Explanatory Notes

Financial implications of the Bill

288 The only provisions of the European Union (Withdrawal) Bill that have immediate financial implications are clause 13 and Schedule 5. However, exercise of the delegated powers contained in the Bill are likely to result in associated expenditure being incurred. Indeed, the powers in clauses 7 to 9 and Schedule 2 all contain the power to make any provision that can be made by an Act of Parliament, so the potential for provision to be made that involves expenditure is significant.

289 For example, the power in clause 7 enables the transfer of functions from an EU body to a UK body. In order for that UK body to be sufficiently prepared to assume these functions on exit day, preparatory spending could be necessary. There could then be significant ongoing expenditure connected with the exercise of the functions.

290 The way in which these powers in the Bill will be used will depend on the outcome of negotiations with the European Union and on policy decisions yet to be taken, meaning it is not possible at this stage to provide an estimate of the amount which may need to be issued out of either the Consolidated Fund or the National Loans Fund. However, the explanatory memorandum accompanying each statutory instrument made by a minister of the Crown under a power in this Bill will include details of the financial implications of the instrument, providing ongoing transparency of the financial implications of the use of the powers in the Bill.

291 Typically, it is entirely proper for persons and bodies affected by an Act to incur all expenditure necessary to prepare for the coming into force of the Act from Royal Assent. However, in certain limited cases, for example, where a body will be established by secondary legislation made under an Act, it may not be proper for departments to incur certain types of expenditure before the making of the relevant secondary legislation. To ensure that preparatory expenditure can be properly incurred in cases such as these, clause 12 states that a minister of the Crown, government department or relevant devolved authority may incur expenditure for the purposes of, or in connection with, preparing for anything that may be done under exercise of the delegated powers in the Bill, before such provision is made. This ensures that all necessary preparatory expenditure can be properly incurred from Royal Assent.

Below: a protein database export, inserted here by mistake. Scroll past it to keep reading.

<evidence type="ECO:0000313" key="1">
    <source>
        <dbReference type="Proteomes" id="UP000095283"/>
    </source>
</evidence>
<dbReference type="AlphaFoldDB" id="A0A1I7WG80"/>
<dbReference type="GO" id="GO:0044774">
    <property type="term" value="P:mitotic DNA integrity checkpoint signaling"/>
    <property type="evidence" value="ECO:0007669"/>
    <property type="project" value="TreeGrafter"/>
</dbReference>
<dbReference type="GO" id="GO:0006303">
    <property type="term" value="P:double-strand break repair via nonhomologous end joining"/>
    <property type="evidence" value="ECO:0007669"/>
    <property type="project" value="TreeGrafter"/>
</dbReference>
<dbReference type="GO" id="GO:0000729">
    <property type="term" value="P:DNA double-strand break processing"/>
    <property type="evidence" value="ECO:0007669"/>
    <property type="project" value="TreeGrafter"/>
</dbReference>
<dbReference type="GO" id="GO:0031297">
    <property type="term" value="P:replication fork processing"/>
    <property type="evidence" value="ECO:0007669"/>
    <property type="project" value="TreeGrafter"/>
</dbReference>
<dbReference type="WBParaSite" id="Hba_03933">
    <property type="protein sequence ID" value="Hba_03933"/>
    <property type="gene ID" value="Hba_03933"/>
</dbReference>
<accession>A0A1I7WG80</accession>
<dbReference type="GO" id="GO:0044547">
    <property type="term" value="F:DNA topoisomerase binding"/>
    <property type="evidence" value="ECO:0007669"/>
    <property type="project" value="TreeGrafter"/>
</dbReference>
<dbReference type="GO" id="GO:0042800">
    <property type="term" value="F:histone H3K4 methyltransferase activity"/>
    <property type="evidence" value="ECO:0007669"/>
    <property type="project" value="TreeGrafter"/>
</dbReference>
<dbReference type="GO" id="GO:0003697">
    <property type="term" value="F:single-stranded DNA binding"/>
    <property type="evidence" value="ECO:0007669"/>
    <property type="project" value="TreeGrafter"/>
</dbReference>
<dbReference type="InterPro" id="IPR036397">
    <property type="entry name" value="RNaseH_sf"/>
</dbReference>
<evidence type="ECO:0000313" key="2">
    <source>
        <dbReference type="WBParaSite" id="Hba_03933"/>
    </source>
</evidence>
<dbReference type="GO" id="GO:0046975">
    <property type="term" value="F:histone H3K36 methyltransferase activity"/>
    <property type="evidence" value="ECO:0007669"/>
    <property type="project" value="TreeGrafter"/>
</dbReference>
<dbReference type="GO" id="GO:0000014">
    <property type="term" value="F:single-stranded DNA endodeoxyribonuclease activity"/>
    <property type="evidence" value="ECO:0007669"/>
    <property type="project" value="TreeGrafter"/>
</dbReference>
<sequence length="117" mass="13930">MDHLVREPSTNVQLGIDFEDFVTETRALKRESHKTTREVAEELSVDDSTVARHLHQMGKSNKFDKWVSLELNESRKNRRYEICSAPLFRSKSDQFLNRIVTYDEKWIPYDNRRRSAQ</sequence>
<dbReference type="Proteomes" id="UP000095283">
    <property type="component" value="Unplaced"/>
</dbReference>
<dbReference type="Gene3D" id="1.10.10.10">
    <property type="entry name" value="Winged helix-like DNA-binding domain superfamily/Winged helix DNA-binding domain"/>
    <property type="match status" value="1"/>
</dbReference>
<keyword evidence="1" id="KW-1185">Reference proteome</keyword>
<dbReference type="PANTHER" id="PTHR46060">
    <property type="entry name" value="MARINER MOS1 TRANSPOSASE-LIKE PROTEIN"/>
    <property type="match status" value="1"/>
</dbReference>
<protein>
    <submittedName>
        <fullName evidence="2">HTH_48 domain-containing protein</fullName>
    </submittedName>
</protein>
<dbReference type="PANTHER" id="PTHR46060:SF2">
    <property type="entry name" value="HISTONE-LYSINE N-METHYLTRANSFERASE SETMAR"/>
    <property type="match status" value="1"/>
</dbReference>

292 Expenditure incurred by ministers of the Crown, government departments and other public authorities will be funded out of money provided by Parliament. The Bill also provides that where provisions in the Bill result in an increase in the sums payable under other legislation out of money provided by Parliament, those sums will also be funded by Parliament. Spending on the part of the devolved authorities will require budget from their respective legislature.

293 Additionally, Schedule 4 provides ministers with the power to impose fees or charges where public authorities are taking on functions previously exercised by the EU. The way in which departments will use this power will not be known until negotiations are further progressed and policy decisions are taken about where EU functions are vested. It is therefore not possible to estimate any sums associated with charging in connection with these functions. This power is capable of being used to confer a power on public authorities to create their own fees and charges schemes. Some public authorities already have this ability in connection with their existing domestic functions, for example the Financial Conduct Authority and the Prudential Regulation Authority. The procedural requirements that are set out in the regulations conferring that power would allow it to be used in a restricted way. The minister's regulations conferring such a power on a public authority would themselves be subject to Treasury consent and the affirmative procedure.

294 The devolved administrations can also use this power in accordance with their own procedures for managing public money.


Prepared 13th July 2017